A picture of Jesus hangs on a wall, a symbol of the profound religious awakening 58 years ago in the Pea Ridge Methodist Church that Williams said ended his nightmares and transformed his life. He went on to have a career with the Department of Veterans Affairs and established a successful horse farm.

He said that, as a Christian, he now regrets having killed people.

“It’s one of those things that you put in the recess of your mind,” he said. “You were fulfilling an obligation that you swore to do, to defend your country. Any time you take a life … there’s always some aftermath to that if you’ve got any heart at all."

A mysterious weapon

Williams weighed 3½ pounds at birth and was not expected to live. His mother, Lurenna, named him Hershel for the local doctor who reached the farm three days later.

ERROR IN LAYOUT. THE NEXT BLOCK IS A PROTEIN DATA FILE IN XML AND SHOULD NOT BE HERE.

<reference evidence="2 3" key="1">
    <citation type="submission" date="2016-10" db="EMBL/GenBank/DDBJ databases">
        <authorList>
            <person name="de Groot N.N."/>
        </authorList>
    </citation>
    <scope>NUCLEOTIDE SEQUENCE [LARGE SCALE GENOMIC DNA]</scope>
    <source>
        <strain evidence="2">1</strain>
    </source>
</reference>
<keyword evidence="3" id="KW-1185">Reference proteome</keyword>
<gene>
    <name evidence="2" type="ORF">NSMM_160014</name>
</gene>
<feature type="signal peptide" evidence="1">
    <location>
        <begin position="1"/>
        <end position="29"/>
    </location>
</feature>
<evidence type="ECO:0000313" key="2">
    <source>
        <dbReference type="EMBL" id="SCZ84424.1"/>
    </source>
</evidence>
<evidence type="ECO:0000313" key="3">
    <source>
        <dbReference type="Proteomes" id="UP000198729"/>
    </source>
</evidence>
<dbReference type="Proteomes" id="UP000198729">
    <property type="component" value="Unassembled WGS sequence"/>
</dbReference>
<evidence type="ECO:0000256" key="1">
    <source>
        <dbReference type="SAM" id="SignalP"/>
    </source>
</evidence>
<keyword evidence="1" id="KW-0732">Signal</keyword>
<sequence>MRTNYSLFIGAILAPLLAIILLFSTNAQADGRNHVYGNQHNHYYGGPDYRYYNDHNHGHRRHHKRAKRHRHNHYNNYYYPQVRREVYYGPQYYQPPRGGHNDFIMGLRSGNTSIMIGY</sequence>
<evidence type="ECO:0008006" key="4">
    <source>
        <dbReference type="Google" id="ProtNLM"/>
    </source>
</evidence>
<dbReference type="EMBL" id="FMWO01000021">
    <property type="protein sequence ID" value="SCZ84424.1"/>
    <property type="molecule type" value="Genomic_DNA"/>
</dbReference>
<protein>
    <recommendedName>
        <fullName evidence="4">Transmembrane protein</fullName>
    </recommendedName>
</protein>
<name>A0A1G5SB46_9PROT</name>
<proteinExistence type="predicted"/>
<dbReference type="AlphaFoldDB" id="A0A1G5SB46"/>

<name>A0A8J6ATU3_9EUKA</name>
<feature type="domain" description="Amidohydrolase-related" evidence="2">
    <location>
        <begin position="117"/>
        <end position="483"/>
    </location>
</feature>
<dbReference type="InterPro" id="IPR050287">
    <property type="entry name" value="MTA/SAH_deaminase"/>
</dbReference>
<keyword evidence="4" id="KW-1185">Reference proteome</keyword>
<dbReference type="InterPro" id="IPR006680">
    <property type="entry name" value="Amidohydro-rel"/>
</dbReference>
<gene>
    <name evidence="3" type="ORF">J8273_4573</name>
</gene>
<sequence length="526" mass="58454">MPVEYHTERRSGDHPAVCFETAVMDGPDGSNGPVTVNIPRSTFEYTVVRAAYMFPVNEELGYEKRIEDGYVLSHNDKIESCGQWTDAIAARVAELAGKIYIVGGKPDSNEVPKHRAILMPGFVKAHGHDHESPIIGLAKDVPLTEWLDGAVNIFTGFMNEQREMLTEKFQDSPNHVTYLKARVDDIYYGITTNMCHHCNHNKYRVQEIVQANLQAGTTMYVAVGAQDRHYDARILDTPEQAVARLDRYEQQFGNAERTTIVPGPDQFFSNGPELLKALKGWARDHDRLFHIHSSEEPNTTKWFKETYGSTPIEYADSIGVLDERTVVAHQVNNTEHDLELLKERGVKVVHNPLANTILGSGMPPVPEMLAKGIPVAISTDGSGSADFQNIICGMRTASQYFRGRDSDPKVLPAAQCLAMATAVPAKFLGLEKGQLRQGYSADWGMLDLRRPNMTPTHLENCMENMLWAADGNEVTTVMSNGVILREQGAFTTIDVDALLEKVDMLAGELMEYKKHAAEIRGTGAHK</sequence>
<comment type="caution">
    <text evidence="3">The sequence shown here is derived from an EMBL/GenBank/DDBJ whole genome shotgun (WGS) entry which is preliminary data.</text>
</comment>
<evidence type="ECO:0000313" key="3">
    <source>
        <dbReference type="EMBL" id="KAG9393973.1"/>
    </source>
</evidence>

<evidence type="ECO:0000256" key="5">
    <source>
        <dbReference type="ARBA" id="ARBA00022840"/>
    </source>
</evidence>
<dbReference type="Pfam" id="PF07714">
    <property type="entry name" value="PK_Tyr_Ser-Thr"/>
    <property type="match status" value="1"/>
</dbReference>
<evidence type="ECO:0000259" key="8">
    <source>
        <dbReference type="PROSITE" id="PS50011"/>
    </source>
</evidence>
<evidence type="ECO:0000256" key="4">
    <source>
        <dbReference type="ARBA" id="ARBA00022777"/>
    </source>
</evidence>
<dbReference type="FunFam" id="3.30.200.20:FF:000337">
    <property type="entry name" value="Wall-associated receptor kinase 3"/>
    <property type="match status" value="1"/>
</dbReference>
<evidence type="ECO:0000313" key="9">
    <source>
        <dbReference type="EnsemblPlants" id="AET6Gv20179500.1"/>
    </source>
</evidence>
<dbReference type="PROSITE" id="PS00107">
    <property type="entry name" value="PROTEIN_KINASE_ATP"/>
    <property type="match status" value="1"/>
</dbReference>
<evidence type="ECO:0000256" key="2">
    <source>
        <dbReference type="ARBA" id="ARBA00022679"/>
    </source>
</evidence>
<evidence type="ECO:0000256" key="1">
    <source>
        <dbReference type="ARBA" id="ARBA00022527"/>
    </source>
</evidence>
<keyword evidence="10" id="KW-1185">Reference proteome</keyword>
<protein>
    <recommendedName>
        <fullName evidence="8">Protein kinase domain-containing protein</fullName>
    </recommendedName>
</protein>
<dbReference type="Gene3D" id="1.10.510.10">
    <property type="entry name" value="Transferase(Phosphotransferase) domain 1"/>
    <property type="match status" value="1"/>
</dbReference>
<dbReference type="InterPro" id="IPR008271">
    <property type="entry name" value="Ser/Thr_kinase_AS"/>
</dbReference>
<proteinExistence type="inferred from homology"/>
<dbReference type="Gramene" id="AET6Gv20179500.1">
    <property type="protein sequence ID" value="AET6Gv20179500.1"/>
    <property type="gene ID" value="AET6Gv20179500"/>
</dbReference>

By the time he was born in 1923 several of his siblings had already died in the 1918-1919 flu pandemic. His father, Lloyd, died of a heart attack when Hershel was 11.

As World War II neared, he said he was impressed by the snappy “dress blues” uniform of local men who were in the Marine Corps. The Army’s “old brown wool uniform … was the ugliest thing in town,” he said. “l decided, ‘I do not want to be in that thing. I want to be in those dress blues.’ ”

Aside from that, he said, “I knew nothing about the Marine Corps.”

After the Japanese attack on Pearl Harbor in 1941, he tried to join, but the Marines said he was too short.

Later, the requirements were eased, he said, and he got in. He thought he would never have to leave the country, just defend it against invaders.